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Problems with account receivables can affect practice purchase price - Medical Economics



Q: I am looking to sell my practice, but I'm getting offers that are much lower than I expected. My practice brings in plenty of money, but the buyers are claiming that my accounts receivable do not warrant the purchase price I am requesting. Could there be other reasons?

A: When selling any business, accounts receivable is essential in the calculation of a purchase price. That being said, each practice is different, and your practice's valuation will depend on a variety of other factors (office space, partners, length of time remaining on lease, equipment, type of practice, patient base, etc.)—so you may want to ask yourself whether something else is in play here.

Maximizing the sales price will require you to understand the unique aspects of your practice's accounts receivable. The term "accounts receivable" simply means the amount of money owed to the practice for services performed or items provided, generally computed on a monthly basis. Many times, people implicitly include the collections rate in their calculation of receivables.

The collections rate is the percentage of accounts receivable actually collected. Frequently, this rate does not factor in account receivables collected more than 90 days in arrears. If your practice staff members are lax in collecting payment and often allows payments to go uncollected for longer than 90 days, their actions may be having a serious effect on the valuations arrived at by potential purchasers.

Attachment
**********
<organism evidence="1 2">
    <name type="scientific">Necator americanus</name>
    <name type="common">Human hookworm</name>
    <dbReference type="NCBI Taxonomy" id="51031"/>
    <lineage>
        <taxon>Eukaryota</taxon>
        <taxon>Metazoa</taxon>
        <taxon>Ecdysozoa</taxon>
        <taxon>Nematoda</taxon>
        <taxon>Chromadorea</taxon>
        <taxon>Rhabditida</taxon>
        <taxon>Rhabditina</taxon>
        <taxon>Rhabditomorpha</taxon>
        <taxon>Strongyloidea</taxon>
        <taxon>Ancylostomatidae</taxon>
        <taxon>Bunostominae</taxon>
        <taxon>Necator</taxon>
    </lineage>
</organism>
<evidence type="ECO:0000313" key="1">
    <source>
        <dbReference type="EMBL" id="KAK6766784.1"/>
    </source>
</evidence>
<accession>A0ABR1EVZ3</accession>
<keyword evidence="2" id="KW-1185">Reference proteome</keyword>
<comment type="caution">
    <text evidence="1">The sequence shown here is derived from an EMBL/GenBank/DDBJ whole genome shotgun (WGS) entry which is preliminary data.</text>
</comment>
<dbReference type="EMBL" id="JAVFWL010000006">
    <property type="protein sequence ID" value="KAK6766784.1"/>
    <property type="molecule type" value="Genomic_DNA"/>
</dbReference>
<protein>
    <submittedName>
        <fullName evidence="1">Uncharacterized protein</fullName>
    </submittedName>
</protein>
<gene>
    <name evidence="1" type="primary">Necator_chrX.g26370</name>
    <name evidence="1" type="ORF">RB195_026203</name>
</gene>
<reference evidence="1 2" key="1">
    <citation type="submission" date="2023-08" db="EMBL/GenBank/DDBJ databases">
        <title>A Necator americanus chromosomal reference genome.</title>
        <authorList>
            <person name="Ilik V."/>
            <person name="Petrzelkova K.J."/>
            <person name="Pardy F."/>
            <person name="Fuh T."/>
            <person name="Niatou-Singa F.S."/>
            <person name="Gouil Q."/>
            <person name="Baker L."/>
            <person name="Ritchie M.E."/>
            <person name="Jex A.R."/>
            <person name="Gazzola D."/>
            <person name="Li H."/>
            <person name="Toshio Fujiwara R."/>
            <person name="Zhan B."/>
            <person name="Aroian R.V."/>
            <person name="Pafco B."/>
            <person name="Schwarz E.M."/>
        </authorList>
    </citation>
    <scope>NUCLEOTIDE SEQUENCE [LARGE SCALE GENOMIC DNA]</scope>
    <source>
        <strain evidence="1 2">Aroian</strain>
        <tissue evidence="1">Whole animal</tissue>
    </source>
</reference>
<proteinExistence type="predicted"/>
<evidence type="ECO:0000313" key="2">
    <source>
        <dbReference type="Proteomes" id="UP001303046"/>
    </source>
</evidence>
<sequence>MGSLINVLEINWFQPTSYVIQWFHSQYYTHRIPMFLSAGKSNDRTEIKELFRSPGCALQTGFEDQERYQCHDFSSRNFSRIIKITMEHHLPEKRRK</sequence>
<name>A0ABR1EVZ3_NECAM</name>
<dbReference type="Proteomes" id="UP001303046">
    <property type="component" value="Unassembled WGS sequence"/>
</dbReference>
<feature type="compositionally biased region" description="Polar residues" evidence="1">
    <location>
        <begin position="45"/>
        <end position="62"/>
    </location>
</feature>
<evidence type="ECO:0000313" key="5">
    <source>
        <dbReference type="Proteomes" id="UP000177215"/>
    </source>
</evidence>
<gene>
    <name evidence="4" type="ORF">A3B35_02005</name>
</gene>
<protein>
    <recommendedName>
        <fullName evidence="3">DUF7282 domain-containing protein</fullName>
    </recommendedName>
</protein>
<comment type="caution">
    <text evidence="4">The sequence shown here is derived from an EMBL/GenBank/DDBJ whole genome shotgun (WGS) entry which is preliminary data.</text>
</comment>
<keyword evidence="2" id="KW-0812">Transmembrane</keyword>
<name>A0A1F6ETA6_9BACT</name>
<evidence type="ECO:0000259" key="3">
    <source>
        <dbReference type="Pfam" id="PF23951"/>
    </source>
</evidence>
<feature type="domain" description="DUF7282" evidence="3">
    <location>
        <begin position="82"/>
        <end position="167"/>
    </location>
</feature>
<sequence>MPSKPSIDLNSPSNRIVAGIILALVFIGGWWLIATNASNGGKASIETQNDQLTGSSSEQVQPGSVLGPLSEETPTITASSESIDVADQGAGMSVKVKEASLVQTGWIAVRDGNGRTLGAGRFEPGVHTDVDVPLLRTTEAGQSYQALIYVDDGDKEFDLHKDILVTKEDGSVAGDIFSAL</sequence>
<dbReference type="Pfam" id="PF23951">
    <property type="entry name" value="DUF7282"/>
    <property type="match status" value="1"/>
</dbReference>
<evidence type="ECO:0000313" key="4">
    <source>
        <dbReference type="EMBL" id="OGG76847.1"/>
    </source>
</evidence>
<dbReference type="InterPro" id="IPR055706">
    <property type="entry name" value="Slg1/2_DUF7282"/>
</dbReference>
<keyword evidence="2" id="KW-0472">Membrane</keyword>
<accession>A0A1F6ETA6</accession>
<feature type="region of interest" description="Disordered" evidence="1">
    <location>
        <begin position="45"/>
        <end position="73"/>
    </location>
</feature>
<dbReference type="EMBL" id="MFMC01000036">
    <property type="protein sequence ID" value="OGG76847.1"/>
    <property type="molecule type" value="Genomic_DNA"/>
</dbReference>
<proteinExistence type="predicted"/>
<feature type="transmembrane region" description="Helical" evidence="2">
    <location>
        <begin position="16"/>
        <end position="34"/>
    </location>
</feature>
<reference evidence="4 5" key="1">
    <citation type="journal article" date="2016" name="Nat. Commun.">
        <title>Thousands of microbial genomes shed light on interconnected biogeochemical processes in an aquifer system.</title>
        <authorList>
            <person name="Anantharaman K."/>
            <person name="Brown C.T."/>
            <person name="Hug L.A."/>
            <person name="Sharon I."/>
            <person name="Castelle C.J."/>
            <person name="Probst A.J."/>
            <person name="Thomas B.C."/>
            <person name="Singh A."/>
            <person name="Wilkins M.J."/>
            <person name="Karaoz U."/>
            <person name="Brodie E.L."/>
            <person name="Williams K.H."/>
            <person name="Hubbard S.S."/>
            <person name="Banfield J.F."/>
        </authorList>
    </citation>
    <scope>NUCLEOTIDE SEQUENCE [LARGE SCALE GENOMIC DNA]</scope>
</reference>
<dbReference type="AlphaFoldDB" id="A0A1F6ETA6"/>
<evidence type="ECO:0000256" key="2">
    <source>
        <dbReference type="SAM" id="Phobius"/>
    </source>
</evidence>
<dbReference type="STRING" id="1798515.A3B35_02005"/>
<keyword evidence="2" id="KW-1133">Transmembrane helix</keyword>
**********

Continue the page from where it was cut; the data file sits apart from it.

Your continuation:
Another issue possibly affecting the offers you are receiving is the routine waiver of copayments for patients. Copayments are part of your accounts receivable, and failure to collect them not only results in noncompliance with state laws, but also lowers your overall practice collection rate.

Moreover, prospective purchasers may be concerned that the practice's patients will be unwilling to pay their copayments once the practice is transferred, making it difficult for the purchasers to collect copayments; they run the risk of driving patients away just by requesting the copayment amount (as is required by law in many states).

A successful practice will focus on capturing receivables at all times, but especially when looking to sell. Maximizing the amount of receivables captured comes down to office policy. If some types of claims routinely go unpaid or take longer than normal to get paid, find out why and rectify the situation by, for example, beginning collections actions, especially where the practice is aware that patients have kept insurance reimbursements instead of assigning them over to the practice.

Remember, your practice is a business, and its value needs protection. To maximize a potential purchase price, protect your practice's value.

 








Answers to our readers' questions were provided by Jennifer Kirschenbaum, JD, healthcare department manager for the law firm of Kirschenbaum & Kirschenbaum, P.C., Garden City, New York.

 


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